2. When scissors are not in use, they are closed. For some reason, I hate seeing scissors sitting on a table open. It looks like an accident waiting to happen.

3. Scissors have a HANDLE. It's where your hands go! That's how it got it's name. When HANDING someone scissors....HAND them the HANDLE. 

Additional pet peeve: do not walk around with scissors. They stay at your seats. With you. And your paper. That you are cutting. With said scissors.
 Kids these days, y'all, they don't know how to hold a pencil let alone scissors. I blame technology. I pretty much blame EVERYTHING WRONG WITH THE WORLD TODAY on technology...but I don't say that too often for fear of sounding like an old lady (which, hello, I am). But, for real, have you even seen how kids hold scissors these days? If it strikes you as odd...then guess what, chicken butt? IT'S YOUR JOB TO TEACH THEM! Remember, we gotta teach them everything. After all, they've only been on the planet for, like, 5 years. 

So, here's how I teach Scissor Usage:

1. Your dominant hand (the one that pretty much does EVERYTHING) is your scissor hand. It's job, when cutting, is to ALWAYS FACE OUT. Never toward you, but away from you.

2. All that hand does is open and close those scissors while FACING OUT (stress this...otherwise you gonna find kids with clipped clothing). Now, that hand that usually does NADA MUCHO? When cutting, it does almost all the work. 

3. The "lazy hand" turns the paper for you! Pretend glue your cutting arm to your side. Put it in FREEZE mode so it only faces OUT. Remember, all it does is open-close-open-close those scissors. That other hand does all the paper-steering like mama does when she drives a car.
Y'all. I know it is a lotta explaining. But, seriously, you'll thank me later. And LOOK at how beautifully they cut out those clouds! And I'm happy to report that not a single one ended up with one of those asymmetrical bobs! 

P.S. Giant scissors came from a flea market...but a fake pair could totally be made with cardboard and a brass roundhead fastener thing. DO IT. 
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Monday, October 22, 2018

In the Art Room: Guided Drawing, Part 2

In light of yesterday's post, I thought I'd share a follow-up blog post. One reason I find most folks argue against guided drawing is the following:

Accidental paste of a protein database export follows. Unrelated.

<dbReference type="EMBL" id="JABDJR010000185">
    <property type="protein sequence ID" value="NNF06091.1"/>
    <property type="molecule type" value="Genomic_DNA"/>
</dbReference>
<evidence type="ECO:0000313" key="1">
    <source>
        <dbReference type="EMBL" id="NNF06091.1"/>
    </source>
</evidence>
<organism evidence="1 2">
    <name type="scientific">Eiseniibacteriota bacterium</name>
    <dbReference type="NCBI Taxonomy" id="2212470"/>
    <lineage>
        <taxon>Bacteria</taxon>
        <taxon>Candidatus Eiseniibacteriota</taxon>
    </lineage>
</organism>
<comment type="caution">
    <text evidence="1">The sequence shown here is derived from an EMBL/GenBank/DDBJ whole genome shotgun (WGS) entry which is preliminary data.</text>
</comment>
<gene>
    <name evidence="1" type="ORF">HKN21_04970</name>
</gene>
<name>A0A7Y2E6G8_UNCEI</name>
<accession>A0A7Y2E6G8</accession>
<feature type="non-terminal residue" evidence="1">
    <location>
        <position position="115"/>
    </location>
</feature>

It is too restrictive.
It leads kids to believe that there is only one way to draw.
It puts too much pressure on the kids.

AND I AGREE...if guided drawing is a tool used incorrectly in the art room, it can be all of those things. So I thought I'd share some tips and tricks that I use in my art room that eliminates the pressure, the restrictiveness and the notion that there is only one way to create.

I tell the kids that we are all unique and our artwork should reflect that. 
We have a little pep talk before drawing: each of us is unique and that's a wonderful thing. We are all going to hear the same directions...and each of our artist's brains are going to hear and translate those directions differently...and our artwork will reflect that. 

I tell the kids that if I had wanted copies of artwork, I would have just MADE copies. But I want to see their artistry, their work of unique art. 

I call our Guided Drawings, Practice Drawings. 

I tell the kids that this drawing that we are doing together is just practice, not perfect. If they aren't happy with their drawing, DON'T WORRY ABOUT IT, IT'S JUST PRACTICE...and you can do another one next art class. This eliminates the pressure of trying to be perfect (and how is?!).

I also tell the kids that they are not to throw away that drawing. If they do decide to redo their drawing the following art class, they are to use their initial drawing as their guide...and keep it. Take it home, color it, give it to mama, give it to me. But the trashcan is NOT an option. 

I've also noticed that by the time the second art class rolls around, most kids have forgotten what little thing bothered them and are happy with their drawings.

ALSO...having kids practice on dry erase boards as they draw along with you makes a big difference. Then they can take that drawing to their seat and copy from that onto a piece of paper. 

When we draw on the floor, we either use pencils with no erasers or Sharpies. I don't want the kiddos to use their art time erasing holes in their paper. 

We talk about Beautiful Oops! 
What a great time to talk about all the endless options you can do if you draw something unexpected. It's a happy accident. Let's see where it takes you!

WE KEEP IT SUPER SILLY...
And that really helps release the pressure the kids may feel. I recently recorded myself teaching my kindergarten how to draw Roy G. Biv. If you are interested, you can see how I try to keep it silly, fun and light for the kids. 



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Sunday, October 21, 2018

Art Teacherin' 101: Thoughts on Guided Drawing

 I often times feel like there are these notions in art education that you have to pick a side. TAB vs. not TAB. Project-Based vs. Non-Project Based. Guided Drawing vs. Guided-Drawing-is-the-Devil.

Here's why I HATE when I'm forced to feel like I have to pick a side. 

1. It pits art teachers against one another.